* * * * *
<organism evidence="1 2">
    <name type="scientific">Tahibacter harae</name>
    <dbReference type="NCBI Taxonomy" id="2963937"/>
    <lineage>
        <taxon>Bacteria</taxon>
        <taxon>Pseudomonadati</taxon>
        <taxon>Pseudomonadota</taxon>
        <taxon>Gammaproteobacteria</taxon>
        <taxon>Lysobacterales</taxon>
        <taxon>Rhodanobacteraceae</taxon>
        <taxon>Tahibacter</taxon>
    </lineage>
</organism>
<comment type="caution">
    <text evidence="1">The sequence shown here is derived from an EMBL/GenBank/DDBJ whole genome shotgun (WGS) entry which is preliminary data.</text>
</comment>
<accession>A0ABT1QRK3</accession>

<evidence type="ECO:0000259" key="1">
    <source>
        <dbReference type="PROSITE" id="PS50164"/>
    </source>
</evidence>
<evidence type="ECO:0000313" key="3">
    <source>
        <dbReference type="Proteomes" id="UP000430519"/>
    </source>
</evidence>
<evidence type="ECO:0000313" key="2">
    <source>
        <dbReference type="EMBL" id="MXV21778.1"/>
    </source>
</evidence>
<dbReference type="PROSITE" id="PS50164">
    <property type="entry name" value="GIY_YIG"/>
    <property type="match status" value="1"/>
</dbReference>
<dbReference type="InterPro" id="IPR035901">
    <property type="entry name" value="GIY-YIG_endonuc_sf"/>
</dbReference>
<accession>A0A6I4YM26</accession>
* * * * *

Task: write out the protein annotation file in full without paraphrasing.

<organism evidence="1 2">
    <name type="scientific">Tahibacter harae</name>
    <dbReference type="NCBI Taxonomy" id="2963937"/>
    <lineage>
        <taxon>Bacteria</taxon>
        <taxon>Pseudomonadati</taxon>
        <taxon>Pseudomonadota</taxon>
        <taxon>Gammaproteobacteria</taxon>
        <taxon>Lysobacterales</taxon>
        <taxon>Rhodanobacteraceae</taxon>
        <taxon>Tahibacter</taxon>
    </lineage>
</organism>
<comment type="caution">
    <text evidence="1">The sequence shown here is derived from an EMBL/GenBank/DDBJ whole genome shotgun (WGS) entry which is preliminary data.</text>
</comment>
<accession>A0ABT1QRK3</accession>

<evidence type="ECO:0000259" key="1">
    <source>
        <dbReference type="PROSITE" id="PS50164"/>
    </source>
</evidence>
<evidence type="ECO:0000313" key="3">
    <source>
        <dbReference type="Proteomes" id="UP000430519"/>
    </source>
</evidence>
<evidence type="ECO:0000313" key="2">
    <source>
        <dbReference type="EMBL" id="MXV21778.1"/>
    </source>
</evidence>
<dbReference type="PROSITE" id="PS50164">
    <property type="entry name" value="GIY_YIG"/>
    <property type="match status" value="1"/>
</dbReference>
<dbReference type="InterPro" id="IPR035901">
    <property type="entry name" value="GIY-YIG_endonuc_sf"/>
</dbReference>
<accession>A0A6I4YM26</accession>